Spoiler: No, they’re not. However much we love our homes and the dollar figures that realtors assign to them, those values are not ours until the day we sell.
But let’s start with the pizzas.
Say you run a pizzeria in your town. You sell good pizzas and make a decent living. You’re too small to be a listed company with a minute-to-minute price of your shares, but since the business is well-run and makes a profit, a buyer would be willing to pay some nonzero amount for the business, say x – the market value of the pizza joint. Since this isn’t traded daily, and no similar pizzerias have been sold recently, nobody knows what this number is. It isn’t tangible, we can’t observe it; we can guess, but nothing more.
One day a rival shows up. A sneaky entrepreneur who spotted that your pizzeria was always full, even though your pizza really wasn’t that great. He sets up shop across the street, buys an oven, hires some staff, and starts selling pizzas – perhaps even better pizzas than yours. It doesn’t take long before your restaurant isn’t as crowded, the revenues not as stellar, and the business barely breaks even.
What’s the value of your pizza business now?
It’s probably not zero (not yet, anyway), as you’re still making money and the equipment has some resale value, but it’s definitely less than x. The other guy’s business is also making some money, and the value of the business would also be some nonzero number, say y.
Did your competitor steal from you? Did your competitor’s business impose a negative externality on your business? You had x, but then this kid showed up and drained it roughly by the difference between your old value (x) and his pizza shop’s value (y); some of the customers and revenues were diluted away from you towards him. You lost something that he gained, and now you’re angry.
Is this unfair? Are you entitled to compensation because he imposed negative financial consequences on you? You did, after all, have prior commitments, a mortgage to pay and a family to support. Surely, this guy is undermining your ability to do that.
Of course you’re not entitled to any such compensation. This is fair game. You do not own your pizza-eating clients’ dollars. They no longer want your pizza – tough luck. Here’s the underappreciated piece of wisdom in a world that isn’t centrally planned: what is yours may truly be yours, but the market value of it isn’t. You’re entitled to owning the pizzeria – running it, moving it, repainting it, or closing it – but you’re not entitled to demand its value. Other people place value on assets; you only get to say yes or no to their offers, if they ever make you one.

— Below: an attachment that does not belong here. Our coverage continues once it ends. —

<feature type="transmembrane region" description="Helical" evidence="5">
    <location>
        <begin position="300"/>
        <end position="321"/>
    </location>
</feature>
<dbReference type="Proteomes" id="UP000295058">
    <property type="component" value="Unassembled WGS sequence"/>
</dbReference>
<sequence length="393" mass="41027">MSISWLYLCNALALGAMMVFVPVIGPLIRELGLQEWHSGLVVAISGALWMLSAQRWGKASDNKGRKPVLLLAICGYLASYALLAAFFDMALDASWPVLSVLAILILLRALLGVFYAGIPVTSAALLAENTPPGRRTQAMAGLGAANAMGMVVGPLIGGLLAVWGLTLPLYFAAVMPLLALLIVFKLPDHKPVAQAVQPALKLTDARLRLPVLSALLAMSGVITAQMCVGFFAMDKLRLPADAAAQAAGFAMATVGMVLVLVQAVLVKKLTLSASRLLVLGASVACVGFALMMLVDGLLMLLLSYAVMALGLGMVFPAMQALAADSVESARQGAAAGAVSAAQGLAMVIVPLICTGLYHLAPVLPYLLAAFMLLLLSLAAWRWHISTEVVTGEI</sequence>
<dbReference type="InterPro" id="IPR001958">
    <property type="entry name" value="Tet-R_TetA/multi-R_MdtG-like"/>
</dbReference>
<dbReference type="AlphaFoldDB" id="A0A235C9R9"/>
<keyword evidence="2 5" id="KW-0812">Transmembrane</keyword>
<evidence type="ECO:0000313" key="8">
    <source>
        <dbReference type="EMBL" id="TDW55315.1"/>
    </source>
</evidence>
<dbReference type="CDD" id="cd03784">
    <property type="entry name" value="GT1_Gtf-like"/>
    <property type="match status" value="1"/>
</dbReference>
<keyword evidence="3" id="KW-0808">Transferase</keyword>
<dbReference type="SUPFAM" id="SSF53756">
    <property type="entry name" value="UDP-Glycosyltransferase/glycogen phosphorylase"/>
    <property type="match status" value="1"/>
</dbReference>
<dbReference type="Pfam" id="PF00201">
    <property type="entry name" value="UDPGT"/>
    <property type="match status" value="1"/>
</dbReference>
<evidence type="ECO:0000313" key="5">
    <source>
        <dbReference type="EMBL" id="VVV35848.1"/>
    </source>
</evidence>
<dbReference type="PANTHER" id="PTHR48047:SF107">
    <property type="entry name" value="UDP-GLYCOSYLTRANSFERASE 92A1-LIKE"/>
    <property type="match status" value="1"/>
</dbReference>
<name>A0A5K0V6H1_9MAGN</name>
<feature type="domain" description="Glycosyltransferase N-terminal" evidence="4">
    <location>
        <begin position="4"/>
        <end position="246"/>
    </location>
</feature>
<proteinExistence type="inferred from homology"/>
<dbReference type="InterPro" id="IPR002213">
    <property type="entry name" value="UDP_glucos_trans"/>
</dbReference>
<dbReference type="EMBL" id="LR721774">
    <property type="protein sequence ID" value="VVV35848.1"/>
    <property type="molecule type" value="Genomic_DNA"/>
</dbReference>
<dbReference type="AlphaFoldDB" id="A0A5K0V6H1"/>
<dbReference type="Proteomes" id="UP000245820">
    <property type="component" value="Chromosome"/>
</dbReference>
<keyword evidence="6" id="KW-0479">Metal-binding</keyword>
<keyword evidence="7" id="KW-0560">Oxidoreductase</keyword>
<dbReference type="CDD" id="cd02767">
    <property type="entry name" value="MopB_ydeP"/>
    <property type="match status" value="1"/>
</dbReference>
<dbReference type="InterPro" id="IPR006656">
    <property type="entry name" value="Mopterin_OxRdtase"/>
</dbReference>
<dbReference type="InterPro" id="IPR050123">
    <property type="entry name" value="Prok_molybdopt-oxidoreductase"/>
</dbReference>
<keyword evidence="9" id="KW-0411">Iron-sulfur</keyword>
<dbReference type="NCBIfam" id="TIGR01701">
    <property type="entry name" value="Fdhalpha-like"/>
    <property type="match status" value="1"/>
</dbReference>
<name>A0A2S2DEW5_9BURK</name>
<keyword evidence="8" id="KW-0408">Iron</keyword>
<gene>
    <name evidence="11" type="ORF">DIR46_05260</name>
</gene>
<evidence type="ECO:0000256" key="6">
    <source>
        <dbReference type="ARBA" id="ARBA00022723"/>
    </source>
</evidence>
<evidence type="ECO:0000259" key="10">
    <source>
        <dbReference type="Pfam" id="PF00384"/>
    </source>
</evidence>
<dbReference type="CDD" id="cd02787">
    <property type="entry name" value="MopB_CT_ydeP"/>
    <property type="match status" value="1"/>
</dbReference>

What does this teach us about homes and houses? Are you, like our unfortunate pizza man, entitled to the market value of your house? Is it yours?
No, not quite. If someone else builds a better house next door, or sets up a noisy factory or builds an apartment building that blocks out the evening sunlight from your porch, that is none of your financial business. You “suffered a loss” compared to what you had before, but that loss isn’t anybody else’s obligation – unless you for some reason own the land on which they built the invading property.
As in so many ethical aspects of the market economy, the correct answer to this conundrum is “So what?”
You may approach your competitor and ask for alms; you may suggest that part of his revenue be diverted to you; you may try to merge your property with his, or your pizza joint with his. What you may not do is hire someone to go over there with a baseball bat and extort some payment.
What we do when we invoke the government to stop another’s construction, or petition against the building of this or that home because we don’t like them, is precisely that: hiring a criminal to crack down on others, such that we can keep a value that isn’t really ours.
You own your home, your property – net, of course, of any outstanding mortgages that a bank, residential fund, or lending society has prior claims to. You do not own the market value of that property, which is set by sellers and buyers in active markets. Your right is to sell your home, actually realize its market value, in which case the fictive dollar amount estimated for a house like yours translates into dollars in your bank account only if there are buyers who think your house is worth at least that.
Everyone routinely agrees with this. Indeed, if we didn’t, plenty of people who got on a rallying property market before it was cool (hot?) should be stripped of the equity they now hold in their homes. And nobody’s routine market behavior could be done because they would need consulting with the potential value-altering feelings of anybody else’s property. The logical conclusion of the proposition that you have some say over your neighbor’s use of his property is that nobody really owns what is theirs. What you do with what’s yours is everyone else’s business. It makes a mockery of the idea of “property” and subjects the population to the tyranny of everyone else.
Is the value of your property yours? If you sell it, yes.
You may own a stock, but you’re not entitled to decide its price. You may own a monetary asset, but you’re not entitled to determine its exchange rate against other goods and services. You may own a pizzeria, but you’re not entitled to your customers’ money if they suddenly want to eat someplace else.
Just because you own something, that doesn’t mean you own the prerogative of setting its price. That goes for homes too.
This article, A Tale of Two Pizzas: Are Property Values Really Yours to Keep?, was originally published by the American Institute for Economic Research and appears here with permission. Please support their efforts.